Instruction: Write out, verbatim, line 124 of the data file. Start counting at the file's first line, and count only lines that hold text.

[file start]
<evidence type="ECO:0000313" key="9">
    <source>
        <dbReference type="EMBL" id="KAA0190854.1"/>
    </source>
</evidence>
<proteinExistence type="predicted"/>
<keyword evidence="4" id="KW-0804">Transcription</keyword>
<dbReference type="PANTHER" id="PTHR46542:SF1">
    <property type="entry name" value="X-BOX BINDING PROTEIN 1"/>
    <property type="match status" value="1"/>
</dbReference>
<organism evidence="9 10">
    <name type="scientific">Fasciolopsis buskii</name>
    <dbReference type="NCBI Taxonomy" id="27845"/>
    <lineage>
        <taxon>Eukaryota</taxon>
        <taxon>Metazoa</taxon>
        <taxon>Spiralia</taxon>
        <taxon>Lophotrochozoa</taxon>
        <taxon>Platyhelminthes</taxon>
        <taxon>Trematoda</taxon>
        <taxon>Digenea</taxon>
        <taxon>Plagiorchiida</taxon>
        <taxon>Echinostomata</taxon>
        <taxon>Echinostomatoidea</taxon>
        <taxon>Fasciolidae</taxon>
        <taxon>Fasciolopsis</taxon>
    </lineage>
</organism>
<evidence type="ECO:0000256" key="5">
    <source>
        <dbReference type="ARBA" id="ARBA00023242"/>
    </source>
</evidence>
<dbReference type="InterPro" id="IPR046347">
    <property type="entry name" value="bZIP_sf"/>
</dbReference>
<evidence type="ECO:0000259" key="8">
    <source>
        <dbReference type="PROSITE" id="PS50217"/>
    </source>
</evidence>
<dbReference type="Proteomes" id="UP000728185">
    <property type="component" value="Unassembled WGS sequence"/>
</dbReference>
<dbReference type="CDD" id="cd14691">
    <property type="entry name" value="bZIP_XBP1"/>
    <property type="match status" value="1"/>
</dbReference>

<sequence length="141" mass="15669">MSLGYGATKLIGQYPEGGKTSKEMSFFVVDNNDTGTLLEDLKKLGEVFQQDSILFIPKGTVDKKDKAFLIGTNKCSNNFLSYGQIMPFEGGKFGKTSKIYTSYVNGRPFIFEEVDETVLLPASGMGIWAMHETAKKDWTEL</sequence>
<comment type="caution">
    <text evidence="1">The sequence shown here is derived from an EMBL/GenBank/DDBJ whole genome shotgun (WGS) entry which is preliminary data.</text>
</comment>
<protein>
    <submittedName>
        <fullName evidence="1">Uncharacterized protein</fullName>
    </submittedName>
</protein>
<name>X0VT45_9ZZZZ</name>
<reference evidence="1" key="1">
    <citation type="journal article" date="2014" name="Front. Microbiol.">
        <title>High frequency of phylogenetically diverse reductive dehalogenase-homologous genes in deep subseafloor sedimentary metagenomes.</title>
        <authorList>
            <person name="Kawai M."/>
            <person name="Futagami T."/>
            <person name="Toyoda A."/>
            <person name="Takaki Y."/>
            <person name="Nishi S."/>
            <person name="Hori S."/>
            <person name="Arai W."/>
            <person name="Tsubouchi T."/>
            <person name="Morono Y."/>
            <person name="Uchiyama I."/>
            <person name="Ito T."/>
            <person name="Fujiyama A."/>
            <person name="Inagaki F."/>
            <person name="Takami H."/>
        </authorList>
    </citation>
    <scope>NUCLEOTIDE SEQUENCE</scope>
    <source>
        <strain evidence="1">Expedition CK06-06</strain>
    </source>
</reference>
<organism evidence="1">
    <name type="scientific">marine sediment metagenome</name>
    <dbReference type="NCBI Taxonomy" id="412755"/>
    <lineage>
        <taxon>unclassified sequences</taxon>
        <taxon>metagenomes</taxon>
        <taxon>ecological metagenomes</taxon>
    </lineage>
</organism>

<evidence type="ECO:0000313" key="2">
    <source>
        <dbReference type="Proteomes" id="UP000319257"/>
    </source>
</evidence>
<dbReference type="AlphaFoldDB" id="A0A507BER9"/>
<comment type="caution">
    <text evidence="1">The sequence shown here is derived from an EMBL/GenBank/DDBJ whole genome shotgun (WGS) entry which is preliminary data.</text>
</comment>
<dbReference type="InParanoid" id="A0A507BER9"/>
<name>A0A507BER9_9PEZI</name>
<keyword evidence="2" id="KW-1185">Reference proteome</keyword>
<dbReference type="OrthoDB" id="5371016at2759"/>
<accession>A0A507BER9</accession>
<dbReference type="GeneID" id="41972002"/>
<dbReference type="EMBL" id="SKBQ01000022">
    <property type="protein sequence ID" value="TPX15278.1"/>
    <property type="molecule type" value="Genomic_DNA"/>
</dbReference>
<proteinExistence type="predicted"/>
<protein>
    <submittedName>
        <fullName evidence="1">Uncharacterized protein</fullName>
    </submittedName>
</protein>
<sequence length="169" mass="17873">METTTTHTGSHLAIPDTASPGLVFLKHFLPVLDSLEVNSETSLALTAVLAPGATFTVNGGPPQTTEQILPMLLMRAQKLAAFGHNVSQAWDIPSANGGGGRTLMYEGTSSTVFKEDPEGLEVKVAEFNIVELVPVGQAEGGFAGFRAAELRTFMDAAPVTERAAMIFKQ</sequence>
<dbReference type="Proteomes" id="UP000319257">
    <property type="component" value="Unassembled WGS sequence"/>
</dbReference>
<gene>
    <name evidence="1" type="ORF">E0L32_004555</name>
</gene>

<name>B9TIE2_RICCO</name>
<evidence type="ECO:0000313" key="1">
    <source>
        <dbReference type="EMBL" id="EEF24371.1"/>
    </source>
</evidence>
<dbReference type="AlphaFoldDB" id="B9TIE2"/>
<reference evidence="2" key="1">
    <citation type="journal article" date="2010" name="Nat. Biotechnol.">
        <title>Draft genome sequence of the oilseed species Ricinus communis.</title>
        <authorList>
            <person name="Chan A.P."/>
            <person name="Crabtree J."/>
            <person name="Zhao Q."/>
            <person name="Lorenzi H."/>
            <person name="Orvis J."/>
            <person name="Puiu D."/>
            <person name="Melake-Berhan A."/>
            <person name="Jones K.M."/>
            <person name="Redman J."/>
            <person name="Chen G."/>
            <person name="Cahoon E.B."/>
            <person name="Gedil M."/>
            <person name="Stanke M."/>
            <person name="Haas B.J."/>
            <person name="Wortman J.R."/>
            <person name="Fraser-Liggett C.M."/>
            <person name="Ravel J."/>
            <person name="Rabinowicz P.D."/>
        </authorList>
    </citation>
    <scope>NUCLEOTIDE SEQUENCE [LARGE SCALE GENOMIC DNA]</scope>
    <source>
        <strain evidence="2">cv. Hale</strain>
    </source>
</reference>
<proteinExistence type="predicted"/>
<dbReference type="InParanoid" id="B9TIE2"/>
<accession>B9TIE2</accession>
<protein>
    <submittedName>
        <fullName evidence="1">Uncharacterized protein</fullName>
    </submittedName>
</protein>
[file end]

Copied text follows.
    <name evidence="1" type="ORF">E0L32_004555</name>